For any of you that have been with me since last Christmas, you know I've already conceded that I am obsessive, and where Christmas is concerned, certifiably insane! (Check out A Tad Bit Obsessive!) Over the years I've created so many traditions that I need to start preparing for the Holidays in June...truth be told, I should actually begin the day after Christmas when a virtual cornucopia of perfectly good items are being marked down, but I never seem to mustard the internal fortitude necessary to battle the post Christmas crowds! My first real delve into Christmas comes in June when the women in my family go on our annual "Girl's Trip". (The Girl's Trip will require several blog entries to share hair raising adventures like our night with the ice pick murderess, popping wheelies on sand dunes with a 7 person minivan...my sister-in-law never truly recovered from that one, or forgave me...and an explanation of why you should never leave 7 cowardly women alone in a wax museum!) But all this is fodder for summer writing, back to Christmas! I use the girl's trip, with our insatiable foraging through as many shops as possible in a three day period, to begin collecting stocking stuffers and Advent tokens, thus begining my own celebration of the season! 

Anyway, one of the more evident traditions that evolved over the years was my gift wrapping practices. After a natural Darwinian evolution, my packages took on a homespun look, being wrapped in plain brown packing paper, with wide burgundy ribbons, and a heart attached to each gift, symbolizing, of course, the love that was being given along with the gift. When my children lived at home, I wrapped EVERYTHING separately; if they got a pair of socks...2 packages, a book trilogy...3 packages, and so on. I firmly believe that opening gifts is as much fun as owning what's inside! And, besides, if it took me 6 months to prepare for Christmas, I think it should take at least 6 hours to open gifts! Okay, a little hyperbole here! Maybe not 6 hours, but a goodly amount of time! And besides, when wrapped, the gifts were beautiful and became an integral part of my Christmas decorating.

But today's blog isn't about wrapping gifts; it's about what we have fondly come to call "The Great Gift Debacle"! Every year my children could ask for and get 1 gift from Santa. He's a busy guy, right? So many children, so little time! Well, every year I would buy special Santa wrapping paper and only those 3 gifts, the ones from Santa, would be wrapped that way. They would then be tucked away until Christmas morning. The rest of the gifts, from my husband and me, were wrapped in brown paper and were also hidden until Christmas morning. As the children got a little older, I began to put a few of the gifts under the tree as they were bought and wrapped. And, as my lust for gift wrapping increased, and my propensity to wrap socks and underwear separately grew, gifts began to overflow the tree and were stacked in nooks and crannies. Eventually, all of their gifts, except for Santa's would be under the tree days, sometimes weeks, before Christmas. For my children, having their gifts strewn about in this manner was both torture and tantalizing! For days before Christmas, the children sat around the tree, looking at gifts, shaking them, measuring them, and smelling them, trying to figure out the concealed contents.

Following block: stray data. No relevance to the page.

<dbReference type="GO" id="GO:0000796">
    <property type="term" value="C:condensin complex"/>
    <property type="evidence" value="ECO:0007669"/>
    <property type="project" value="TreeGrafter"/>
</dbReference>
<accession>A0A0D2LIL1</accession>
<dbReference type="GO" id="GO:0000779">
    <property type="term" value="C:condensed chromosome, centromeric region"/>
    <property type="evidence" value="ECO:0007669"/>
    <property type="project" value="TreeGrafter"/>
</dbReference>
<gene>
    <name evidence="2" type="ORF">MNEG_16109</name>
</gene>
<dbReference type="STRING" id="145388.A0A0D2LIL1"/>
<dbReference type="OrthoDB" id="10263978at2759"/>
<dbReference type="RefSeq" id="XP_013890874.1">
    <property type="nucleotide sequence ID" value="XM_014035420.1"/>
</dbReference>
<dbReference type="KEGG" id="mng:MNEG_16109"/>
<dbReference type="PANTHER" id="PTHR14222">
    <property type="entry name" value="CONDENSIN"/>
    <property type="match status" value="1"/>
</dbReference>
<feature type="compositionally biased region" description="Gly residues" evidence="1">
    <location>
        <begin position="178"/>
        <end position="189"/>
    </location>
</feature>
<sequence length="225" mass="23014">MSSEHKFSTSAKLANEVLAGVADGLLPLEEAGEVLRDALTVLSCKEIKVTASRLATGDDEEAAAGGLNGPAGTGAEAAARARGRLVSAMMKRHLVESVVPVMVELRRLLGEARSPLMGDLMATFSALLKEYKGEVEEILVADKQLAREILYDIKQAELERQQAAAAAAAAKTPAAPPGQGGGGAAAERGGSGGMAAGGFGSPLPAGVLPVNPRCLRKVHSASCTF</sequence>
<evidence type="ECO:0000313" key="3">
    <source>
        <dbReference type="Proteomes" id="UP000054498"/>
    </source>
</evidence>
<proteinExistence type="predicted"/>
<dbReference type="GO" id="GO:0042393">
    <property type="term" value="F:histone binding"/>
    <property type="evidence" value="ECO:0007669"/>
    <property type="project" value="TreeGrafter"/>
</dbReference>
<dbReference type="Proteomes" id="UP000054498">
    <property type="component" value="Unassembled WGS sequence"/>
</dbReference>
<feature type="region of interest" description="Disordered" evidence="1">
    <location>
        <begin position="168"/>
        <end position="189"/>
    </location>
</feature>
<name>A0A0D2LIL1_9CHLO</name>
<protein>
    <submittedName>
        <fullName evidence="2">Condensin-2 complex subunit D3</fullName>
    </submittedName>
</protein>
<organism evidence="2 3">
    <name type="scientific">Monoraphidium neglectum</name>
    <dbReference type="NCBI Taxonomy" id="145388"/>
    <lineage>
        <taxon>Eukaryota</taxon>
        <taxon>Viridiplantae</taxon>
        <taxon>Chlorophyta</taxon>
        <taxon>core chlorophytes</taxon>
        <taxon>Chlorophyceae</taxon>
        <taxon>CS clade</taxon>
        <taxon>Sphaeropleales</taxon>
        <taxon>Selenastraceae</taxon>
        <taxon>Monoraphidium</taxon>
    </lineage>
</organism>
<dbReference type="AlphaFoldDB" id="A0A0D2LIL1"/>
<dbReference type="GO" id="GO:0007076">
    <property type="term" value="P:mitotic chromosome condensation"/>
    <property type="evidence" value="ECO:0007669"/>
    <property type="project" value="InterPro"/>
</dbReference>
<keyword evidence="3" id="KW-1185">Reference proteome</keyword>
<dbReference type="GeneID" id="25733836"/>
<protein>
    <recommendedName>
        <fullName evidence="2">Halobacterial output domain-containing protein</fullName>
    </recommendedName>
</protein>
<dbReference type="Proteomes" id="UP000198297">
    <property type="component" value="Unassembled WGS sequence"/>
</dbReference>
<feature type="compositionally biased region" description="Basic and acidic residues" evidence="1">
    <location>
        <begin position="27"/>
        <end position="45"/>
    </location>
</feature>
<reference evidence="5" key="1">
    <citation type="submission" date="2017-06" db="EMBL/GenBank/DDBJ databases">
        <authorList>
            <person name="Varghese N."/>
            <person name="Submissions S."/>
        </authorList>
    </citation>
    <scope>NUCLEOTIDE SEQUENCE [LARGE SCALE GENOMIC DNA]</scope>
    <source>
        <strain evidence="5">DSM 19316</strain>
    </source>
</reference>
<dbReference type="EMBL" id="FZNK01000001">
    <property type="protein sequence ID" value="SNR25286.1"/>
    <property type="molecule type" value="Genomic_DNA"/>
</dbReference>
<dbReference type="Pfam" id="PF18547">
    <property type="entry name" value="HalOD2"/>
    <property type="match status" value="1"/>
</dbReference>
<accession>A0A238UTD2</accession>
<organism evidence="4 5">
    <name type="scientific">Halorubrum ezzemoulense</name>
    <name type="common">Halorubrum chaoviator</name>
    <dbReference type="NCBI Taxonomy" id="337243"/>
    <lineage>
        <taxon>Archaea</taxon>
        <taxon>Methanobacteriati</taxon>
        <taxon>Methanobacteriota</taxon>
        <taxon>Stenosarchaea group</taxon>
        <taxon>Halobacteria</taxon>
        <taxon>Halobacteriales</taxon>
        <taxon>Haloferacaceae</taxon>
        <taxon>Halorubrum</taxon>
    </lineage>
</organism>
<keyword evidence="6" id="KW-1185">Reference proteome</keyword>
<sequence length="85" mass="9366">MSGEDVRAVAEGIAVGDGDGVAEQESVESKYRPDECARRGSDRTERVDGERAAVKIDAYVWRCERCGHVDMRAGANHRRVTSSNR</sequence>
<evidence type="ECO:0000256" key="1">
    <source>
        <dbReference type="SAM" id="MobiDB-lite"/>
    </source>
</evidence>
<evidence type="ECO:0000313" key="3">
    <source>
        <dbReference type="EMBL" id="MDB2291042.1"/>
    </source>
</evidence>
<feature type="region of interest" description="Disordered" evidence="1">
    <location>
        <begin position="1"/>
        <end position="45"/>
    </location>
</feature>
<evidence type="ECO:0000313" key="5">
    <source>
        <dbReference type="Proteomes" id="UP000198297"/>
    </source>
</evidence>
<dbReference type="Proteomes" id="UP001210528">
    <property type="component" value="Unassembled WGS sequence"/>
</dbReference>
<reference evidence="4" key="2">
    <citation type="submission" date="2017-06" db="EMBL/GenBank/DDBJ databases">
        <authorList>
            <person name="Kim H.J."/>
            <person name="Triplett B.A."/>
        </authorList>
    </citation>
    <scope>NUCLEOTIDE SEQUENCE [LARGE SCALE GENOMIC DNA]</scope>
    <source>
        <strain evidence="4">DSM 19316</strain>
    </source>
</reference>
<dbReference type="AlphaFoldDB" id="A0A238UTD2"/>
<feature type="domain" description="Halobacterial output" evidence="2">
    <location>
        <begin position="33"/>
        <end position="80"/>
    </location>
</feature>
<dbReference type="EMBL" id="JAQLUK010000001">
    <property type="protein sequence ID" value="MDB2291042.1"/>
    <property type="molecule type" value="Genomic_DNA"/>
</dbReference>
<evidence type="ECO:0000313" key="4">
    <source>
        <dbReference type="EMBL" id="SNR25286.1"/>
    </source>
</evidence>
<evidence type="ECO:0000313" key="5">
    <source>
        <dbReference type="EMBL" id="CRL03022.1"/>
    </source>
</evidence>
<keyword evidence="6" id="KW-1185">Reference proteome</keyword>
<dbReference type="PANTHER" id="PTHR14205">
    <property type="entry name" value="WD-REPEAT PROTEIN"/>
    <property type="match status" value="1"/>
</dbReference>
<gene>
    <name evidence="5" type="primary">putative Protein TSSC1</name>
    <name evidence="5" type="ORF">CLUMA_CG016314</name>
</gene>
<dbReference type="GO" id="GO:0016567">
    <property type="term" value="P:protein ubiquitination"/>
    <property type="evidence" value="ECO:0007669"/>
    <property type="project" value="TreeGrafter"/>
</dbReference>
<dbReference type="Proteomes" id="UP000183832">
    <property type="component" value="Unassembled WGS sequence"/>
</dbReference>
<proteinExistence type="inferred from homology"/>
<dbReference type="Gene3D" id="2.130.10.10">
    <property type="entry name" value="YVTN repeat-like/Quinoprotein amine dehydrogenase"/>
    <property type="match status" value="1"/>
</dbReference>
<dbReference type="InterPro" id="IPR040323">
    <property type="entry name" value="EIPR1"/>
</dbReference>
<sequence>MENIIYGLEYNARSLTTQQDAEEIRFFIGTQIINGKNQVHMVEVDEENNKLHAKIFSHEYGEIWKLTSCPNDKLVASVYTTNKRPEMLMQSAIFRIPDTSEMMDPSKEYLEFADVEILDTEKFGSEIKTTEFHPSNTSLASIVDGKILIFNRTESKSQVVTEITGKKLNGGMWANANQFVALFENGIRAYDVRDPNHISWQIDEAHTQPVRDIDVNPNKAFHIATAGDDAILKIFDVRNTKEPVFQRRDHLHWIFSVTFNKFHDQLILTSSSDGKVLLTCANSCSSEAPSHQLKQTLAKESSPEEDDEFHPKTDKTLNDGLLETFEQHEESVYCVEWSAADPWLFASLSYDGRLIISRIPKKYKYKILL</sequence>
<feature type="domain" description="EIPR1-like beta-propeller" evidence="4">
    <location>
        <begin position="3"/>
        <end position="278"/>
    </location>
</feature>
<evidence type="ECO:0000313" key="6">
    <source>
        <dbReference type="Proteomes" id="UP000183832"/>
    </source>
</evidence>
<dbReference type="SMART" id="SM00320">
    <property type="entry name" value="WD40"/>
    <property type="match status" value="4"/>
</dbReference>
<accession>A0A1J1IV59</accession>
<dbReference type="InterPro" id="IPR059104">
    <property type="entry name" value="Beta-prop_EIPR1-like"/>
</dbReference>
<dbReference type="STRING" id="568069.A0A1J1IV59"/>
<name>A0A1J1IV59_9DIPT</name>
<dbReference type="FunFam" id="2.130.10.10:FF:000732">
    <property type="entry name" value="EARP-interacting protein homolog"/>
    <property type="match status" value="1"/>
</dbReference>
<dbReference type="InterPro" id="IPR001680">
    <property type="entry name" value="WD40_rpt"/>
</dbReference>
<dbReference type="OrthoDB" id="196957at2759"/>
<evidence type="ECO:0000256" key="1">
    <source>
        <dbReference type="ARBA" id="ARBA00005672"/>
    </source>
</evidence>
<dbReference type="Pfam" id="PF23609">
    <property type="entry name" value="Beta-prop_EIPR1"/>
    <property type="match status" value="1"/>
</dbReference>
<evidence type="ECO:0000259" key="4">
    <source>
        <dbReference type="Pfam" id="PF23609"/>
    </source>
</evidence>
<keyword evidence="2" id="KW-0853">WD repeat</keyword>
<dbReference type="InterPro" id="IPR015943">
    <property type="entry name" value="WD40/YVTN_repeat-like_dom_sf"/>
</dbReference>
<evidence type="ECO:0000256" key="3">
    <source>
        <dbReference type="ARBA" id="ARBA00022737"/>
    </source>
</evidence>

This had become a tradition. And far be it for me to break ANY tradition. But one year, when my children were in middle school and high school, I had an idea...a scathingly brilliant idea. In order to thwart their sleuthing, I coded all their packages. I numbered each gift, and I kept the master list hidden. That year, when they picked up a gift to inspect, their only clue was a number! This put a new twist to their game. Not only did they try to figure out what was inside the package, but who it belonged to! When Christmas morning finally came around, I went to get my master list. Hmmm...I could have sworn I put it in the brown hutch. No, wait, I remember now...the last time I wrote something on it, I was at my desk. Hmmm...not there! Where did I put it? After 15 very long minutes, I gave up. I had to come back in the room and tell them I had no clue as to which packages belonged to anyone!

So, that morning, we played Christmas roulette. I'd pick up a package then look at it, shake it, measure it, and smell it and give my best guess as to who it belonged to! There was a lot of bending back the corner of boxes, as everyone tried to decide if the gift was intended for them. Snickering and out right laughter ensued as partially opened boxes sailed through the air seeking its rightful owner. It took a very long time to open gifts that morning. I'm still not sure that every box found its rightful owner, but close enough that everyone was satisfied! And, no, this did not become a new tradition. From then on, I went back to writing everyone's names on their packages. But that Christmas morning, amidst mayhem and confusion, one of our most beloved memories was born!

BTW...around April, when I was getting something out of the china cabinet I found THE LIST! As it turned out, losing it proved to be a wonderful happenstance! Do you have a favorite holiday mishap that turned out wonderfully? Please share!